Category Archives: Cardiovascular disease

Can milk proteins protect us from cardiovascular disease?

Milk-proteins-may-protect-against-cardiovascular-diseaseDrink your milk, it’s good for your bones and your teeth. How many times did you hear that when you were growing up? We’d bet it was pretty often. Then there were the tag lines … “Got Milk?”. “Milk, it does a body good.” Today we found out that milk proteins may do a body more good than previously thought.

The Maillard reaction is a chemical reaction between amino acids and reducing sugars that results in browned foods like seared steaks and toasted bread. When proteins and sugars are mixed together and heated, new chemical compounds are formed. Some are responsible for new flavors and some, according to a new study published in the Journal of Dairy Science®, may protect us against cardiovascular disease.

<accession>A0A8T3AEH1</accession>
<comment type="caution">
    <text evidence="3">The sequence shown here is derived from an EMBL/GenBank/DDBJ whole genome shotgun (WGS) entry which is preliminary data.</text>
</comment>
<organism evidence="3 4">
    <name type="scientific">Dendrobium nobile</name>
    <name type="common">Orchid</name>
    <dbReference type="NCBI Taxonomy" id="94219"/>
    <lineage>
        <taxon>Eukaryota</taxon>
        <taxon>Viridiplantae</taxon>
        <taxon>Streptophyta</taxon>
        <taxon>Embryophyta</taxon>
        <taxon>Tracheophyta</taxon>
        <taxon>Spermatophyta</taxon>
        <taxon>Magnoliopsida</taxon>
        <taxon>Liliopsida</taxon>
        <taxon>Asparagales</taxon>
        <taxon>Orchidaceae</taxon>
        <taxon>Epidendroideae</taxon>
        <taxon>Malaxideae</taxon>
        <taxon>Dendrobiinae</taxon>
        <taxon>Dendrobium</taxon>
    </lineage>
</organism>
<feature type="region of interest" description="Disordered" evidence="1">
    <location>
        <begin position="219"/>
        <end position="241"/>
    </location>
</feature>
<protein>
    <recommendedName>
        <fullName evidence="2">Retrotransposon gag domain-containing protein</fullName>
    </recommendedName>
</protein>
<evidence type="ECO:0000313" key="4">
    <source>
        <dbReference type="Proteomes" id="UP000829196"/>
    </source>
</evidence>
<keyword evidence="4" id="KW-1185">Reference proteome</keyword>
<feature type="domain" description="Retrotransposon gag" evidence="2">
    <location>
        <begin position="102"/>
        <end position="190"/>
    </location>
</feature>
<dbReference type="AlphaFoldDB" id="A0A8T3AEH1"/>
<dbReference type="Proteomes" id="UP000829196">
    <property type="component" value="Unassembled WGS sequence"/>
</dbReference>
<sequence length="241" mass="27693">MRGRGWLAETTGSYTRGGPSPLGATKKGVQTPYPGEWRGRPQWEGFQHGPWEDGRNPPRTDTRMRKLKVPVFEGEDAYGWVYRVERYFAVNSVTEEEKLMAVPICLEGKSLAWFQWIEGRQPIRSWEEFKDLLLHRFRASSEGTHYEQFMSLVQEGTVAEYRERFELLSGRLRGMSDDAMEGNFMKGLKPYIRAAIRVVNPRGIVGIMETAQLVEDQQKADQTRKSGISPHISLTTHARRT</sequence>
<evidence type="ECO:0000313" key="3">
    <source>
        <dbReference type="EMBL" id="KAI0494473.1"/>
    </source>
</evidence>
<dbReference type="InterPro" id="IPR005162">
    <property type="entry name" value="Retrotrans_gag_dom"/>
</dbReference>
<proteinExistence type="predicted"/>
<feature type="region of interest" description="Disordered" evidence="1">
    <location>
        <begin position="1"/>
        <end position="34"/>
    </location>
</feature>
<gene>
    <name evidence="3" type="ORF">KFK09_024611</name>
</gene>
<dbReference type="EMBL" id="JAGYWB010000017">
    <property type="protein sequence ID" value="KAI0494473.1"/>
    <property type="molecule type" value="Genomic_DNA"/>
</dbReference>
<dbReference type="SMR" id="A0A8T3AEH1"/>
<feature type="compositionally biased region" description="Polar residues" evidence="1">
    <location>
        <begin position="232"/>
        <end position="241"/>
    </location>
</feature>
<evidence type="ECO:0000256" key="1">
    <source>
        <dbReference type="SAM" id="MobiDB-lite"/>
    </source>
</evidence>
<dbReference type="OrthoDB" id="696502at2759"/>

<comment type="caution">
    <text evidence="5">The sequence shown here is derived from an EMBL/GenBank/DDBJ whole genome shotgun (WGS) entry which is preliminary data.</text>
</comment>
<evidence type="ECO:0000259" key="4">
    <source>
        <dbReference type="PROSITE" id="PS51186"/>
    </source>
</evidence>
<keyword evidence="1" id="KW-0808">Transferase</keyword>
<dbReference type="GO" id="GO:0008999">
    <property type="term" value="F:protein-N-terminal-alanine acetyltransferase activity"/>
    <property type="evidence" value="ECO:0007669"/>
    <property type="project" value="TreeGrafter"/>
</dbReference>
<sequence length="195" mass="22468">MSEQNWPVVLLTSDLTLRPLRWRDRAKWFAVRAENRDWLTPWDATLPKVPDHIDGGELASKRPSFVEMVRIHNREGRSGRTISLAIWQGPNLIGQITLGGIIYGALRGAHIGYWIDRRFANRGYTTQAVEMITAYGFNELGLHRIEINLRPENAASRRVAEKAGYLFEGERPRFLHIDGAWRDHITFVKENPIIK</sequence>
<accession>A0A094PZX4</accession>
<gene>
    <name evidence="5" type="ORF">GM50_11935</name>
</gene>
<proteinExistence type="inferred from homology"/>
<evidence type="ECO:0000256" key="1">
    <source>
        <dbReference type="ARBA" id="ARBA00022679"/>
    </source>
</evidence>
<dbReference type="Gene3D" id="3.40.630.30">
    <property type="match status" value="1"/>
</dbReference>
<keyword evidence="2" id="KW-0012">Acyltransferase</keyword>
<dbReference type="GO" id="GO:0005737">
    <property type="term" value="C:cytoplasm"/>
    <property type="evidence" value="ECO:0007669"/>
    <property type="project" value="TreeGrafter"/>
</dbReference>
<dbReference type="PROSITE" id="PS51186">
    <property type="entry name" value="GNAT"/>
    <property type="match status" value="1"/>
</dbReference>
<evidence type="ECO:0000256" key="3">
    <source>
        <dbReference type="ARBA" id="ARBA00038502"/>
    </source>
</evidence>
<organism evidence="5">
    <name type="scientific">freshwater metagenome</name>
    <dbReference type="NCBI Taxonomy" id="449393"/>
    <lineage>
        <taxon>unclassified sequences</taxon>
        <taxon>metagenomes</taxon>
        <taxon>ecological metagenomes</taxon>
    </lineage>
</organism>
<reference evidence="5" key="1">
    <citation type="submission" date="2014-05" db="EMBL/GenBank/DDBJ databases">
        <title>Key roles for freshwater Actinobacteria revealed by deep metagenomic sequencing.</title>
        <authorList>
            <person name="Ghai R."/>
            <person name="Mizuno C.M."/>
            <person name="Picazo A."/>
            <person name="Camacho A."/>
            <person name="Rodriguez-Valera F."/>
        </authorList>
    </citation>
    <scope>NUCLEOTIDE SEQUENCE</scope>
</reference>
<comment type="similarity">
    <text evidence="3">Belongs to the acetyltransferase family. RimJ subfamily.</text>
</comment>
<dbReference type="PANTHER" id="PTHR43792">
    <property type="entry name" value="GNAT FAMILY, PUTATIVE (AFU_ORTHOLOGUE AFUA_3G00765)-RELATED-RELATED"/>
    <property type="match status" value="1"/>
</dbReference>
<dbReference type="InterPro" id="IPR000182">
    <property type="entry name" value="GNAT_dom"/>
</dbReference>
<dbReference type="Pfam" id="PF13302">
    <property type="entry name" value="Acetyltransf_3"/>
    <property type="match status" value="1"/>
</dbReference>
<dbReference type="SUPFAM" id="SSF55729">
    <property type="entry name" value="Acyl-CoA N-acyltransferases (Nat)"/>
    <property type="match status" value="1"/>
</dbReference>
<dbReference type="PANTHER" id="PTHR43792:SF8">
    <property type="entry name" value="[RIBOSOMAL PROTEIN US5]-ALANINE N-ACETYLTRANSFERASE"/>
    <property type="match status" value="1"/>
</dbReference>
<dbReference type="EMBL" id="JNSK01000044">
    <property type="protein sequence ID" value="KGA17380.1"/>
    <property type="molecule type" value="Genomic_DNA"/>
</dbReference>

Researchers at the R&D Center, Seoul Dairy Cooperative, the College of Life Science & Biotechnology, Korea University, and the BK21 Plus Graduate Program, Department of Animal Science and Institute Agricultural Science & Technology, Chonbuk National University in South Korea, have determined that dietary compounds formed in milk-based products lowered serum total and low-density lipoprotein (LDL) cholesterol levels and triglycerides in mice. These compounds also protected against acute pulmonary thromboembolism as well as aspirin, but without the possible bleeding consequences often observed in aspirin therapy.

Whey protein concentrate and sodium caseinate were heated with lactose to form whey-protein Maillard reaction products (wMRP). Lactic acid bacteria were then used to produce fermented MRPs (f-MRP). Sodium caseinate alone was also reacted to form Maillard-reacted sodium caseinate (cMRP) and further fermented to f-cMRP.